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Capitals enter All-Star break on sour note in Toronto as losing streak extends to seven

Capitals enter All-Star break on sour note in Toronto as losing streak extends to seven

The Capitals enter the All-Star break losers of seven straight after a 6-3 loss to the Toronto Maple Leafs on Wednesday.

In desperate need of a win before the All-Star Break, the Capitals kept Alex Ovechkin in the lineup delaying his one-game suspension and started Braden Holtby for the second consecutive night. Yet, the result was the same as they gave up six goals for the third straight game and for the fourth time during the current losing streak. Washington has been outscored 36-18 during the streak.

Here are four reasons the Caps lost.

Nazem Kadri

Kadri is always a thorn in the side of the Caps, most notably for his knee-on-knee hit on Alex Ovechkin in the playoffs back in 2017. He was again a pest against Washington with a hat trick for the Maple Leafs on Wednesday.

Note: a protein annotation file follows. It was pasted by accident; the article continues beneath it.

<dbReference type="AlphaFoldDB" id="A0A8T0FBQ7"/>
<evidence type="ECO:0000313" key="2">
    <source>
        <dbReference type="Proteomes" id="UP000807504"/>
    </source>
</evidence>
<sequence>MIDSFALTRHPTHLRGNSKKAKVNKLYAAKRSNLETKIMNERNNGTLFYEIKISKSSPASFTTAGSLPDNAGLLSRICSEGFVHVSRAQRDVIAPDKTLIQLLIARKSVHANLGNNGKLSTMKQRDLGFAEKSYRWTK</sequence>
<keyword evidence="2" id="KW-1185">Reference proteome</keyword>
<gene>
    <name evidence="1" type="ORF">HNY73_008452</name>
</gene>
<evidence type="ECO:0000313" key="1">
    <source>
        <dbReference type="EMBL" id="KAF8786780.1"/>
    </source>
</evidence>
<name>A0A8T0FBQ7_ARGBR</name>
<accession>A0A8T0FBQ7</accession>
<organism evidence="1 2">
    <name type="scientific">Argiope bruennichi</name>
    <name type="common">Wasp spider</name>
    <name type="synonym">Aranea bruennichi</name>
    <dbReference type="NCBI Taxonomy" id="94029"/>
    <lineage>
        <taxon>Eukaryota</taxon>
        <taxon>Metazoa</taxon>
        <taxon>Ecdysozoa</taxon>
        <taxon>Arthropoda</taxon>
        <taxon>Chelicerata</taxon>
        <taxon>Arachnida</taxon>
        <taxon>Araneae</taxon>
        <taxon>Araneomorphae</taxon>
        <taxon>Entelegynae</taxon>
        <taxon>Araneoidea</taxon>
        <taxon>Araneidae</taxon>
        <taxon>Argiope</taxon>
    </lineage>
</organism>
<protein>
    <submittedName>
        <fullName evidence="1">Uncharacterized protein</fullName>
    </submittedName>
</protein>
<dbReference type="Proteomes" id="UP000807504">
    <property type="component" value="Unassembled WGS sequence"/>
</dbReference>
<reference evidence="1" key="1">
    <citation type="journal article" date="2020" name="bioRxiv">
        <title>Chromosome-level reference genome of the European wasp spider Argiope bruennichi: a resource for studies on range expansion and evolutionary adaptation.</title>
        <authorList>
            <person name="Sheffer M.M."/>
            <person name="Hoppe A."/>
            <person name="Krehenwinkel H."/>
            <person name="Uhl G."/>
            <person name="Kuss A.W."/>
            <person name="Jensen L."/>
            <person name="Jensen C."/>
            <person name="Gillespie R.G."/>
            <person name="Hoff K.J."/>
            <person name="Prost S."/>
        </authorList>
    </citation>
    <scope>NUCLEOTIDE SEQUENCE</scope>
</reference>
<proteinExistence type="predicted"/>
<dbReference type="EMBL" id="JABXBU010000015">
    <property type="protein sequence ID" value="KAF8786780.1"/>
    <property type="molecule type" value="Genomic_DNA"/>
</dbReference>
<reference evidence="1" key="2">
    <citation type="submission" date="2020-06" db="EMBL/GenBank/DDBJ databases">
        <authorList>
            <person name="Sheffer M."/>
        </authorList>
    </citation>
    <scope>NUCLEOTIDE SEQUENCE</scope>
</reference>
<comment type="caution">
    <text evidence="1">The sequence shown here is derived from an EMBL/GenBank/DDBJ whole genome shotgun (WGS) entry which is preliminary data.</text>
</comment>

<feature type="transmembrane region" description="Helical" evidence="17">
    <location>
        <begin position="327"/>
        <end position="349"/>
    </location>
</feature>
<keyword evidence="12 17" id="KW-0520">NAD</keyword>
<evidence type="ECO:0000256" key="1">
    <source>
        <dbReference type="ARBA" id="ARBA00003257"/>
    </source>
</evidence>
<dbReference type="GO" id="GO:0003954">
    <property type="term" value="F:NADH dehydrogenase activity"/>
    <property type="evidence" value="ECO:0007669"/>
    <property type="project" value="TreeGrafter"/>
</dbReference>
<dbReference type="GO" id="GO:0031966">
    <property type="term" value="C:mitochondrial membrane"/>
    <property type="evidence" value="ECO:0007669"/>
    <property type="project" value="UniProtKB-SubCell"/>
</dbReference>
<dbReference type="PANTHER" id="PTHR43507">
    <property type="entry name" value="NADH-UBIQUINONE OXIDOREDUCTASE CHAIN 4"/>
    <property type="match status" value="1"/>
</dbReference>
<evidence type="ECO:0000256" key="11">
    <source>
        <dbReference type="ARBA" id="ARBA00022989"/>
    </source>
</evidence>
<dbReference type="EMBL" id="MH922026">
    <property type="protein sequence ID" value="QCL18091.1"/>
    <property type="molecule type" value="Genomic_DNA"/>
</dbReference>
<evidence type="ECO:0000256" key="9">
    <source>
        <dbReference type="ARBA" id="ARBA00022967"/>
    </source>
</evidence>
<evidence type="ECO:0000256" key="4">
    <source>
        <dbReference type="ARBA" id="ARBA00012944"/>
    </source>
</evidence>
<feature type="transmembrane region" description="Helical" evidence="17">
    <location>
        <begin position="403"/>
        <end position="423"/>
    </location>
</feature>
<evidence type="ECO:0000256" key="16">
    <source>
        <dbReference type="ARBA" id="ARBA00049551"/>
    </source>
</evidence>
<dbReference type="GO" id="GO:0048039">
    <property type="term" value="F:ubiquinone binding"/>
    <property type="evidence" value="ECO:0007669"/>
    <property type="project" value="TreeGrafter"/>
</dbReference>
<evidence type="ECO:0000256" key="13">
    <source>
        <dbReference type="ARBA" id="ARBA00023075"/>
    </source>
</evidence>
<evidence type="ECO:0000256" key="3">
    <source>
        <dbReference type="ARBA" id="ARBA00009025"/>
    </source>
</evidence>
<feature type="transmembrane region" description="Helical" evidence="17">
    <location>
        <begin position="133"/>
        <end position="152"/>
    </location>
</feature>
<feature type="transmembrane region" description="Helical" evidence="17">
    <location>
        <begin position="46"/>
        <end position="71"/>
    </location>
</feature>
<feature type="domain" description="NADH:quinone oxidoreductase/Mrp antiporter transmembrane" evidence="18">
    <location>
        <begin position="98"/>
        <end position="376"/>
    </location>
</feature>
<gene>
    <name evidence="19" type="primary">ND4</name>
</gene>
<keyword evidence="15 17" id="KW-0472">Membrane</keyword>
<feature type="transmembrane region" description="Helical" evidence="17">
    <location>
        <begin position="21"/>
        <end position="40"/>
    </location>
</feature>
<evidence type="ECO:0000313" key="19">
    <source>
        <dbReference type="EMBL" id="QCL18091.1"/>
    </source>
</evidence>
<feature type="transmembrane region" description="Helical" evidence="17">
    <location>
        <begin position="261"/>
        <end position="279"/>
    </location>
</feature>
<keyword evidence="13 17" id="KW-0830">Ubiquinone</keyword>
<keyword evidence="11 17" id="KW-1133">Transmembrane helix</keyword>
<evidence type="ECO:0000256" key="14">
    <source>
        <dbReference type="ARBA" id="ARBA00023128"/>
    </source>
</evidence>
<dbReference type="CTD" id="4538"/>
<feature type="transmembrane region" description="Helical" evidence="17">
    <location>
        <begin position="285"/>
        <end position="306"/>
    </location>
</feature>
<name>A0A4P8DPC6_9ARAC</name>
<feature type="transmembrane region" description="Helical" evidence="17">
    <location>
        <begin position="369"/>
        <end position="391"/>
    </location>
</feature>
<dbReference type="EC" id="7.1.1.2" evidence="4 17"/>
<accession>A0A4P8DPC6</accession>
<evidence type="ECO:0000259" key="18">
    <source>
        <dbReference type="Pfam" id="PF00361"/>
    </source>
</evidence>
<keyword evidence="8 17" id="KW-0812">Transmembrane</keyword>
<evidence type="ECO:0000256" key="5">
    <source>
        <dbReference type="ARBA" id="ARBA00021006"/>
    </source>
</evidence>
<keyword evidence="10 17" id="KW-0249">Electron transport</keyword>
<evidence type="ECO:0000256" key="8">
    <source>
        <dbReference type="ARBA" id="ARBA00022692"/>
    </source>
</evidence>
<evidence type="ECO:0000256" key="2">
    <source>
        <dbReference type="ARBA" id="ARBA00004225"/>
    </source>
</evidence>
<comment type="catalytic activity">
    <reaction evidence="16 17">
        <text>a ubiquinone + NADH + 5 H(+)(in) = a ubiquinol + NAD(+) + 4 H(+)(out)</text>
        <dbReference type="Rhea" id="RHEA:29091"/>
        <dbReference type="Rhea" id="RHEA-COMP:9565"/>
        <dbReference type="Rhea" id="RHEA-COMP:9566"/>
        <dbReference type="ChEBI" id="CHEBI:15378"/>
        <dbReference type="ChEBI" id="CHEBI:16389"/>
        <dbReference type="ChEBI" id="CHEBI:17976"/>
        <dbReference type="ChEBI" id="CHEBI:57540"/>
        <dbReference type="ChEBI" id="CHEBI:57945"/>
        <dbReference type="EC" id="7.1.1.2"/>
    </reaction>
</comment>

The Caps scored late in the first period, but Kadri scored with 26 seconds remaining to even the game at one. Kadri also extended Toronto’s lead to two goals for the first time at the 2:10 mark into the second period of a one-timer from the high slot. He completed the hat trick later in the third as William Nylander shot the puck, hit both posts and the puck went straight to the stick of Kardi who had an empty net yawning.

Washington has now given up a hat trick in three straight games and in four of their last five.

A quick response

A growing problem for Washington during this losing streak is allowing quick response goals. Nicklas Backstrom put the Caps on the board with less than 90 seconds remaining in the first period.